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How to Stop Your Teen From Sneaking Out of the House


Posted on by admin | in Babysitting Jobs

When you bring your new baby home for the first time, you’re filled with dreams, wishes and hopes for his future. You want him to grow into a strong, independent adult who’s reasonably successful and has a life filled with happiness. What you may not be thinking about is the long road to adulthood and how that road can become particularly bumpy during his teenage years. In a bid to express his independence and establish himself as an individual that’s separate from the family unit, he may cross the line into sheer defiance more than once. When his established curfew interferes with things he’d rather be doing, for instance, it’s far from unheard of for a teenager to simply slip out of the house in hopes of getting away undetected. If you have a suspicion that your teen is sneaking out in the middle of the night, or if you’re sure he’s leaving and aren’t sure how to put an end to the behavior, these tips may help you restore a sense of order to your home.

Be Attentive

It’s far easier for a rebellious teen to sneak out of the house when he knows that his parents are largely oblivious to his actions. If he knows that you’re watching him closely and are attuned to his behavior, however, he may be a bit less eager to test his escape-artist skills. Staying up all night to monitor your child’s comings and goings might leave you temporarily exhausted, but making sure that your child knows how closely he’s being observed will be well worth the lack of sleep in the long run.

Get Involved

It’s not uncommon for teenagers to act out and display rebellious behavior as a means of gaining his parents’ attention. If you work full-time or are frequently away from home, your teen may feel that the only way he can get your attention is to behave so badly that it forces you to notice him. While it’s important to give your teenager enough space to assert his independence and establish himself as an individual entity, it’s just as important to let him know that you’re always there for him and that you take an active interest in his life.

Monitor Social Networking and Cell Phone Use

Making a habit of snooping through your teen’s cell phone or monitoring his social networking accounts when he’s given you no cause for suspicion can breed resentment and anger in an otherwise happy kid. When your child consistently proves that he can’t be trusted to stay in the house after curfew or to be respectful of house rules, however, all bets are off. There’s very little point in sneaking out of the house to hang out with friends if your teen can’t coordinate with them without the risk of tipping you off, so don’t be afraid to be the nosy parent until he’s made a concerted effort to regain your trust. You may also find that confiscating his cell phone at night and keeping it in your own room hinders his plans, especially if it’s a smartphone that’s connected to social networking accounts and serves as a hub for all of his communication efforts.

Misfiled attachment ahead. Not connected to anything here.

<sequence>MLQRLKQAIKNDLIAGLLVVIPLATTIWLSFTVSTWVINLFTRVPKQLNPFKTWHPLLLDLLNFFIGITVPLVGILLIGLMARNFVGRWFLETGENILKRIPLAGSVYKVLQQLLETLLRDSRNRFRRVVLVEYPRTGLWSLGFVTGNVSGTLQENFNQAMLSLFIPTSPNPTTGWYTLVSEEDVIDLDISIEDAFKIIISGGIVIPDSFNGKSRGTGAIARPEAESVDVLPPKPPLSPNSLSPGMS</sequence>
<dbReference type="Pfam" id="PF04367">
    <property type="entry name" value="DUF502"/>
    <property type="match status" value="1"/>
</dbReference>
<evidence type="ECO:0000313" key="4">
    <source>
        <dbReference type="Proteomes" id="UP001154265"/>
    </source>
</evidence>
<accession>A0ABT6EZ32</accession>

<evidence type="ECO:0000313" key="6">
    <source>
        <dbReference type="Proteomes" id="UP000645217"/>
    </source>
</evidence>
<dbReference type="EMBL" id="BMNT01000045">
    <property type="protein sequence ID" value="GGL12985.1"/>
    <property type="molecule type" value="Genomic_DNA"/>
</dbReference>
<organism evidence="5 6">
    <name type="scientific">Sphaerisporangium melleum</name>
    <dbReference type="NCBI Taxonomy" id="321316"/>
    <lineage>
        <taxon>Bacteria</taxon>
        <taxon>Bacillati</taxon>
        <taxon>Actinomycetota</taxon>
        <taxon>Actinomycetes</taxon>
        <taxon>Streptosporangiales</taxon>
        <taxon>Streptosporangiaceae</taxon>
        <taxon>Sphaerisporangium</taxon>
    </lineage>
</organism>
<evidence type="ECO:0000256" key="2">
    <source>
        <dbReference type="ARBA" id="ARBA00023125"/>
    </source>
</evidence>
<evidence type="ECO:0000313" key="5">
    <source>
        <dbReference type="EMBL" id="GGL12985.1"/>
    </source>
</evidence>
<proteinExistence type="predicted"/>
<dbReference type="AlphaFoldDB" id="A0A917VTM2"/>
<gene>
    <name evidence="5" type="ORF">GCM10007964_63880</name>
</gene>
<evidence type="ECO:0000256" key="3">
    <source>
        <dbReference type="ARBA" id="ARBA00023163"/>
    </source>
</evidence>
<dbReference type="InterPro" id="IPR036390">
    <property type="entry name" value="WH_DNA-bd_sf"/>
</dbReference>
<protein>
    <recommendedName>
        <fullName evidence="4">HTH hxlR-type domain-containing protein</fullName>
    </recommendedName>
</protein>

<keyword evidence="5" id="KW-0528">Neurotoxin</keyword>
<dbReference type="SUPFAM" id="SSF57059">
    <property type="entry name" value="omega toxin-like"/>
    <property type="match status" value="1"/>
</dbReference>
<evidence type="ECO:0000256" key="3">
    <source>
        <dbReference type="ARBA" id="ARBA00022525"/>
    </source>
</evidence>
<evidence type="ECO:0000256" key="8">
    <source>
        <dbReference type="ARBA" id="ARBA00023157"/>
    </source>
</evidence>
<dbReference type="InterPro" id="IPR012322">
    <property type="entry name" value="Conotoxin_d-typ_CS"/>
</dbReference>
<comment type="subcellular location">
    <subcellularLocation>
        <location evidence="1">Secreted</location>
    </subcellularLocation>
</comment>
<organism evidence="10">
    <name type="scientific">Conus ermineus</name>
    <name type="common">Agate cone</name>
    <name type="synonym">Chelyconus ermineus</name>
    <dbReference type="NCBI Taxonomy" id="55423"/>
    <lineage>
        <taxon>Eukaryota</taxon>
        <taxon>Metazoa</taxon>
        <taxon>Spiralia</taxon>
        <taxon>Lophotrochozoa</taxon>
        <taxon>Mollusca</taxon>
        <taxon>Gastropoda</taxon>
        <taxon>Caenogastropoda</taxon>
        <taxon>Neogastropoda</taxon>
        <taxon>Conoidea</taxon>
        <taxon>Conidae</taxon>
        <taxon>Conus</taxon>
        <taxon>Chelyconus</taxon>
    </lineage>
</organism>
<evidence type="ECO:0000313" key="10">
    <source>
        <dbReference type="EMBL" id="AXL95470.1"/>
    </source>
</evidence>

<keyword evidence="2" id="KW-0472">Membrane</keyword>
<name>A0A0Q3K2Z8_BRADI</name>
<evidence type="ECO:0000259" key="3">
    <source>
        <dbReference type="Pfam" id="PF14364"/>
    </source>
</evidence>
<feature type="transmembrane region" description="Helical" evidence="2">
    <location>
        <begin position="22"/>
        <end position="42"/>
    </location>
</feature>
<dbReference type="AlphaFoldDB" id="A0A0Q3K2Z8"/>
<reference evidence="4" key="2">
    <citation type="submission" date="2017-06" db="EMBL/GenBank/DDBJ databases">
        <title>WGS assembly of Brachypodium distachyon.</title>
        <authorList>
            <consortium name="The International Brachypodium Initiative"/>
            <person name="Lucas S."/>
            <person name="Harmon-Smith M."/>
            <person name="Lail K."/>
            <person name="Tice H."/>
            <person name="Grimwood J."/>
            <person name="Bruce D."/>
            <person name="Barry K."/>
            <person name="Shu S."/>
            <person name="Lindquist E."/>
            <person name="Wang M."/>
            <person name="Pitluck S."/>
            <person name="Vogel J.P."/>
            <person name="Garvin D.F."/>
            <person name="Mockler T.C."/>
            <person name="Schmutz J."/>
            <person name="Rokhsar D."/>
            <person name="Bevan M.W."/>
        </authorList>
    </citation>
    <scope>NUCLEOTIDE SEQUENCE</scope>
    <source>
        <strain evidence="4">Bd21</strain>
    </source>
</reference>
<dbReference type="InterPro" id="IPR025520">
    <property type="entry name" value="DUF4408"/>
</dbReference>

Think Twice Before You Resort to Drastic Measures

The iconic image of an angry father nailing a teenage daughter’s window shut may be the first thing that comes to mind when you discover that your teen has been sneaking out of the house, but sealing windows with nails, screws or bars can actually create a very dangerous fire hazard and impede her ability to escape in the event of an emergency. Rather than rendering windows useless, consider the installation of a home security system that will alert you when windows or exterior doors are open. Keeping the security code a secret from your child may be difficult, but it will also keep him from being able to slip out of the house silently.

Don’t Issue Idle Threats

If you’ve explained that another episode of breaking curfew to sneak out of the house will result in the loss of a treasured privilege or restriction from favorite activities, you have to stick to your guns. Regardless of how hard your teen fights you or the protests she makes, it’s essential that you let her know that bad choices have negative consequences. If you’re easily dissuaded from the forewarned punishment, your teen will start to believe that there are no real consequences for disrespecting house rules and being openly defiant.

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